All this comes in a direly alarming context of a perceived increasing sense of injustice and inequality in the country. In 1999, only 8 per cent of adult Jordanians reported that “justice does not exist at all in Jordan”, and thanks to the appalling inadequacy of public policymakers, it reached 23 per cent in 2018. Similarly, the percentage of those who believe that “equality does not exist at all in Jordan” increased from 13 per cent to 30 per cent over the same period.

These alarm bells should make policymakers more conscious of public interest and less focused on personal narrow interests. Denial and business as usual is not an option in these unusual times. Jordans’ dignity is an extension of Jordanians’ dignity.

October 26, 2019 - Fares Braizat
This Survey was conducted in partnership with Konrad-Adenauer Stiftung in Jordan. For the complete study and findings please click here.
October 2021, NAMA, Konrad-Adenauer Stiftung

Despite the fact that 83 per cent of Jordanians are “very unsatisfied” with the way in which the USA handles the Palestinian-Israeli conflict, an overwhelming majority described political relations with US as very good (68 per cent) and somewhat good (26 per cent). Moreover, when asked in an open-ended question who is the closest ally of Jordan, the US topped the list and when asked which country should Jordan cooperate with more in the future, the US shared the top spot with the Saudi Arabia. Furthermore, when asked which non-Arab country Jordan shares the most foreign policy interests with, 63 per cent named the US, followed by Turkey at 9 per cent. These numbers are a testimony of the complexity of a multifaceted interplay between rationality, interests and identity. 

In the emerging multi-polar global order and the ever-changing political sand dunes of the Middle East, it is always essential to tune into the “collective choice” of the people to stay the course of a meaningful policy. Today, the hegemony of the US in the Middle East region is challenged by international actors, such as Russia and China, and regional players, such as Iran and Turkey. Traditional allies of the US, such as Israel, Saudi Arabia, Turkey, Egypt and the EU, also diverge on a variety of issues. Cases in point are: Turkey’s air defence missile deal with Russia and the contentious issue of Israeli-Chinese relations. The rise of Japanese and Australian sea power, exemplified by their aircraft carriers and nuclear submarines deals respectively, along with the bolstering of other allies, such as India and South Korea, are attempts to “extend” the life of an ailing unipolar system guided by the United States.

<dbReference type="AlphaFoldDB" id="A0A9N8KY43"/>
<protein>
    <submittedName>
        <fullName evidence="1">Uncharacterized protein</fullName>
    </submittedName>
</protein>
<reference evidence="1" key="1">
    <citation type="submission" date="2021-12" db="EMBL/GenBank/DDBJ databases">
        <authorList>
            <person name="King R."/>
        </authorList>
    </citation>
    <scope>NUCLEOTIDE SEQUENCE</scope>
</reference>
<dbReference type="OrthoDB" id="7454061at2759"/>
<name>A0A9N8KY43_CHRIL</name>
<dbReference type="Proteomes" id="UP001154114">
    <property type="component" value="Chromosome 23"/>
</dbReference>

While the US and NATO are trying to maintain a unipolar global order, China is making inroads globally, and soon the least of which will be the one belt one road initiative. Within this international context and its regional extensions appear a new dynamic further integrating Israel into the region with American blessings. Examples of this integration include: new normalisation agreements with the UAE, Bahrain, Sudan and Morocco, as well as ideas pertaining to large-scale energy and water projects between Jordan and Israel. These continue to be crafted and negotiated. Although a majority of Jordanian public opinion (80 per cent) opposes these new agreements and older ones, there is a desire to improve relations with the US, the main backer of past and present agreements. Furthermore, in the rivalry between the US and either China or Russia, Jordanians who would like Jordan to take a position, say they would support the US; majority prefer neutrality.

Although Jordan’s relations with all parties involved in these dynamics are relatively smooth, of course to varying degrees, with the exception of Israel and Iran, a position that is also reflected by Jordanian public opinion, some observers have questioned the plausibility of having two opposing approaches to relations with the US. It boils down to interests. The US is by far the largest donor to Jordan in the past 10 years with $7,959 billion, followed by the EU and its member states $6,081 billion. Trade data (2010-2020) also suggests a similar pattern, with the EU topping the list as the largest trading partner to Jordan with $47,946 billion. This is followed by Saudi Arabia with $46,554 billion, and the US at $30,891 billion. Grants and trade are essential to understand how and why Jordanian public opinion views relations with the US and other countries in such a way interlinking interests ( the US) with identity (Saudi Arabia and Turkey) and rationality (separating US policy on Palestine-Israel from US-Jordan relations).

The writer is the chairman of NAMA Strategic Intelligence Solutions, H.E Dr. Fares Braizat.

For the original news source:http://www.jordantimes.com/opinion/fares-braizat/revisiting-us-jordan-relations

Nov 21,2021- Jordan Times